The other thing that I told the clergy: I said, yes, you might have parishioners that might not agree with you bringing up certain things, but it’s not like you’re doing things to harm people. Remind them that these are not partisan issues that we’re talking about. Yes, someone might label it as political, but is it partisan to say that people should be able to walk down the street without fear because of their color? You can’t say that that’s a partisan issue. You can’t say that it’s a partisan issue, that someone should be lying in their bed, and police break into the house and shoot them dead. I mean, where is there a partisan issue around that?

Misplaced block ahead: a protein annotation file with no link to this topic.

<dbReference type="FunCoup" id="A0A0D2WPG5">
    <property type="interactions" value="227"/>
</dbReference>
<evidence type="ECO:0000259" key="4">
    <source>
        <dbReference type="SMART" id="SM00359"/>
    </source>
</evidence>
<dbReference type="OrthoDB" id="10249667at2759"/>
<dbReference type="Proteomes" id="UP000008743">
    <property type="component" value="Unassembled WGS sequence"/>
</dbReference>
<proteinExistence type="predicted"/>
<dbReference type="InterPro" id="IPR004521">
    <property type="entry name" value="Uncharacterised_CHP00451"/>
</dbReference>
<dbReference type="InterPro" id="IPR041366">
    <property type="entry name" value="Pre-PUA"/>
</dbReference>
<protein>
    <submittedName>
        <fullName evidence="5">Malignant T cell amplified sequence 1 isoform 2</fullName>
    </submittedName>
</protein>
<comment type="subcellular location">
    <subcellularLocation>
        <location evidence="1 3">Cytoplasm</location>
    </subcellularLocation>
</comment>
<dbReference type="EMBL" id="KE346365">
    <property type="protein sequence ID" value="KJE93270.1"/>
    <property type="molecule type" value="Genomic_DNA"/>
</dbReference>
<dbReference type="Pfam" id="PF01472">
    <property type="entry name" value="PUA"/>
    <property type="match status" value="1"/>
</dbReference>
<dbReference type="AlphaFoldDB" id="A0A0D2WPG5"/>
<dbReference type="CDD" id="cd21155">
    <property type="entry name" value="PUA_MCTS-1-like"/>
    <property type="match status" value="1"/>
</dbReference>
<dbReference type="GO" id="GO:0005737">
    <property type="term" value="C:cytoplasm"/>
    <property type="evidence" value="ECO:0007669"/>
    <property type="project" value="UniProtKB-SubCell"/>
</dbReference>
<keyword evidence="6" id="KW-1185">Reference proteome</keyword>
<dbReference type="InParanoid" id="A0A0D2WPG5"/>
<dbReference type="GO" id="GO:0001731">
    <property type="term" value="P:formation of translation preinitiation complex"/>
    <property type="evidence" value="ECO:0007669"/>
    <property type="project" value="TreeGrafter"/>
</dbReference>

I do wonder how you navigate the politics of this that specifically surround law enforcement. Because it does seem like there are very specific complaints among activists about policing, about structural racism within law enforcement organizations, and specific demands about what they should think should happen with that.

Well, the thing is that we can train police to do what they do. I mean, they are people, and it’s difficult. I can’t imagine being a police officer. You’ve got to weigh the safety of the community, your personal safety, and all these things that you have to keep in mind. And yes, I know in the heat of the moment things get lost. But when you add in systemic racism and the things that are allowed and things that have shown themselves in how we police people, clearly something has to be dealt with.